Understanding The Process of Swallowing for Breastfeeding Babies
There are many moving parts when it comes to breastfeeding. One piece that is often overlooked or misunderstood is the process of swallowing.
Swallowing entails three phases. The oral phase- sucking the milk into the mouth and moving it towards the back of the mouth. The pharyngeal phase- when milk is squeezed down the throat. Third, the esophageal phase -milk moves from throat into the esophagus, the tube that carries the food to the stomach. During the swallow, the body seals off the passage to the lungs to keep us from coughing or choking. Typically sucking, swallowing and breathing occur at a 1:1:1 ratio in very rapid succession – suckswallowbreathesuckswallowbreathesuckswallowbreathe. You may recognize swallows as very brief pauses after the sucks. This is followed by a quiet “ah” sound – the puff of air being exhaled after the breath.
A common disruption to this sucking cycle often occurs at the beginning of feeds, if moms experience a forceful let down. Many babies briefly gulp to compensate for the extra milk flow. Signs that your baby may be overwhelmed include widened eyes, sputtering, or pulling off of the breast. If you find that this occurs frequently, try a more upright or laid-back position so that baby has slightly more control over the flow. You may also briefly take baby off and allow your milk to drip into a burp cloth for a few seconds before re-latching. Some moms with a more forceful supply may briefly hand express through their let down, before latching baby.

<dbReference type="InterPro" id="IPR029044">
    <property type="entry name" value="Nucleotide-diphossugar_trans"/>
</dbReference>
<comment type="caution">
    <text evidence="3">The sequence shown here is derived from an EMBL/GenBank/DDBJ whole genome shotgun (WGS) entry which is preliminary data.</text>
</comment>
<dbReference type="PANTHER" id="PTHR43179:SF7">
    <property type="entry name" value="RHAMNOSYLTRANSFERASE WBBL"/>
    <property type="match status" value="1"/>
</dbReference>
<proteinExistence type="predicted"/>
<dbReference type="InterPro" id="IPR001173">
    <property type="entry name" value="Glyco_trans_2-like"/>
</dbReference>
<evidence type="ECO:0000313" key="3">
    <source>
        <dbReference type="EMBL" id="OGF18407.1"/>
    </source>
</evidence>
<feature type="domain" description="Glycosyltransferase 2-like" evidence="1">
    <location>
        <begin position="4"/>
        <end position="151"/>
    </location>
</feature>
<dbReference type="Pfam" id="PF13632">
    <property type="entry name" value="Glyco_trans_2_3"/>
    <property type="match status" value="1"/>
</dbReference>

Healthy babies are typically able to protect their airways through a forceful flow of milk. If you find that your baby is coughing during feedings despite adjusting your position or providing a short break, this could be a sign of a swallowing problem. In a healthy person, food almost never reaches the vocal cords (the opening to the windpipe and lungs). Coughing is a sign that milk has reached the vocal cords and could go into the windpipe and lungs. Though breastmilk has lots of great antibacterial components, even trace amounts of liquid or food can damage the lungs. This can cause upper respiratory infections, pneumonia, and scarring.
If you find that your baby is frequently coughing while feeding, talk to your pediatrician. Your doctor may recommend consulting a speech-language pathologist who has expertise in pediatric dysphagia (swallowing disorders in children).
Find more information at:
- American Speech-Language-Hearing Association: Feeding and Swallowing Disorders in Children
- KellyMom: Fast Letdown
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